The Foreign Ministry believes a junior high school history book written by nationalists will not spark diplomatic problems with China or South Korea as the two countries have not demanded the text be rewritten, ministry officials said Saturday.
The ministry intends to closely monitor the situation for the time being because uncertainties remain over whether public anger will fade in the two countries, the officials said.
One official said, “The screening process has been disclosed and we believe it has been understood well that the screening was conducted precisely” under government provisions that demand the feelings of neighboring countries be considered.
Seoul appears to be prioritizing the maintenance of stable relations with Japan in a bid to promote dialogue with North Korea and pursue a future-oriented policy toward Tokyo, the officials said.
On Tuesday, an Education Ministry panel approved a revised version of the textbook, which critics say glosses over and justifies Japan’s military aggression against its neighbors before and during World War II.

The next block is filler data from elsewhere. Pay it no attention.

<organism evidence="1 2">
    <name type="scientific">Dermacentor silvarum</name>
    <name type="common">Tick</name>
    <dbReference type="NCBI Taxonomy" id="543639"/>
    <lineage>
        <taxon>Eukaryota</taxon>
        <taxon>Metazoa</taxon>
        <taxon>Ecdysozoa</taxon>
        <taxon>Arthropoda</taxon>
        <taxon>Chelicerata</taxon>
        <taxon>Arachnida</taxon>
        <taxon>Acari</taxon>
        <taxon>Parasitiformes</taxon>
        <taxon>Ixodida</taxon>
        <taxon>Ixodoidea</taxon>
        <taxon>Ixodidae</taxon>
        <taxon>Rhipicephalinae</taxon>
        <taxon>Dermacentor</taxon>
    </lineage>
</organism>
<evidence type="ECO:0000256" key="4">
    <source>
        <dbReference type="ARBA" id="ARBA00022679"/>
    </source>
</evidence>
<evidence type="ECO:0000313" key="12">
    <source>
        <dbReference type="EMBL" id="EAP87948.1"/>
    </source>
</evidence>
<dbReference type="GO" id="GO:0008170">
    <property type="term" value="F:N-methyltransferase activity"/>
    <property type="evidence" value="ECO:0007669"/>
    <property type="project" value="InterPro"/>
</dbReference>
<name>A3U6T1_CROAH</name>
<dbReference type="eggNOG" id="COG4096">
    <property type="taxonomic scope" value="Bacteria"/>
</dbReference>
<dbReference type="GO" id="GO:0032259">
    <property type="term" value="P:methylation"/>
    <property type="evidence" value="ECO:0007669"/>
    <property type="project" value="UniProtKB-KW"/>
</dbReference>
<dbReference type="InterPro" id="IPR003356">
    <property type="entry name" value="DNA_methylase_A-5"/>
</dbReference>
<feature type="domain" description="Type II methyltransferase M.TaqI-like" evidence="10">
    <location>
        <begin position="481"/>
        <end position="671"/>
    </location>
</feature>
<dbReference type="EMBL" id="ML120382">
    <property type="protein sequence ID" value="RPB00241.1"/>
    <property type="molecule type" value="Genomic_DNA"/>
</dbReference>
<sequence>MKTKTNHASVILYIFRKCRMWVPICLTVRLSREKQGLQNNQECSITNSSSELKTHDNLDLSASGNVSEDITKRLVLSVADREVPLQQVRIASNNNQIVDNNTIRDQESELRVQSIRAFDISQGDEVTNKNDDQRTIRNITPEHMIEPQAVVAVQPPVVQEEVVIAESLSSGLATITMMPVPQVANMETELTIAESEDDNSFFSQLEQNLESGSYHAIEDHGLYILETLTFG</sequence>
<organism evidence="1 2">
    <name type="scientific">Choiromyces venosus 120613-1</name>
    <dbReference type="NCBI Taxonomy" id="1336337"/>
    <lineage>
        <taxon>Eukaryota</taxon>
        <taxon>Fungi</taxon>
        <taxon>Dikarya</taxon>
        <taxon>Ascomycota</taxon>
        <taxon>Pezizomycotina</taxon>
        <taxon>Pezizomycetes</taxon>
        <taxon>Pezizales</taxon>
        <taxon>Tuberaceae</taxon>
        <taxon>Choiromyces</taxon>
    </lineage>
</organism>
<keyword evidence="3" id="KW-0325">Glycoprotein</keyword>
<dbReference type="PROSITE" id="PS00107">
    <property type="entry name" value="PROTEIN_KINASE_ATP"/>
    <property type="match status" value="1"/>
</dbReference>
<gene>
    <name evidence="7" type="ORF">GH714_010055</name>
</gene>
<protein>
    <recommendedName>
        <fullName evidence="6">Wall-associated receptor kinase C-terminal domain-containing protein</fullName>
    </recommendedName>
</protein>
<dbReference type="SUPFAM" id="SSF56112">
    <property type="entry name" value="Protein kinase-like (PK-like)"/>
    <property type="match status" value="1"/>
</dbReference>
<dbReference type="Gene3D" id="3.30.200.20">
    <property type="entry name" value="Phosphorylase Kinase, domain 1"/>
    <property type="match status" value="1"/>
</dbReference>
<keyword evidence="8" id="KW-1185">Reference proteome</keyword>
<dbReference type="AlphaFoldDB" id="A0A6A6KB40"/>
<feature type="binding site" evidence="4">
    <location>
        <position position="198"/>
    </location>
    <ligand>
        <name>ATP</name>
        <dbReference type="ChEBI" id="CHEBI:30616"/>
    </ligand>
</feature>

The panel asked that 137 amendments be made from the original draft, most of which were in the modern history section. The number of amendments ordered for the book, to be published by Fuso Publishing Inc., was more than five times the average for other publishers.
The book was compiled mainly by members of the Japanese Society for History Textbook Reform, a group of nationalist historians and their supporters.
The section covering Japan’s annexation of the Korean Peninsula in 1910 was one that was targeted for revision. The draft initially said the annexation was conducted “legally by following international rules,” but the final version says Japan annexed Korea “with arms, dismissing Korean protests.”
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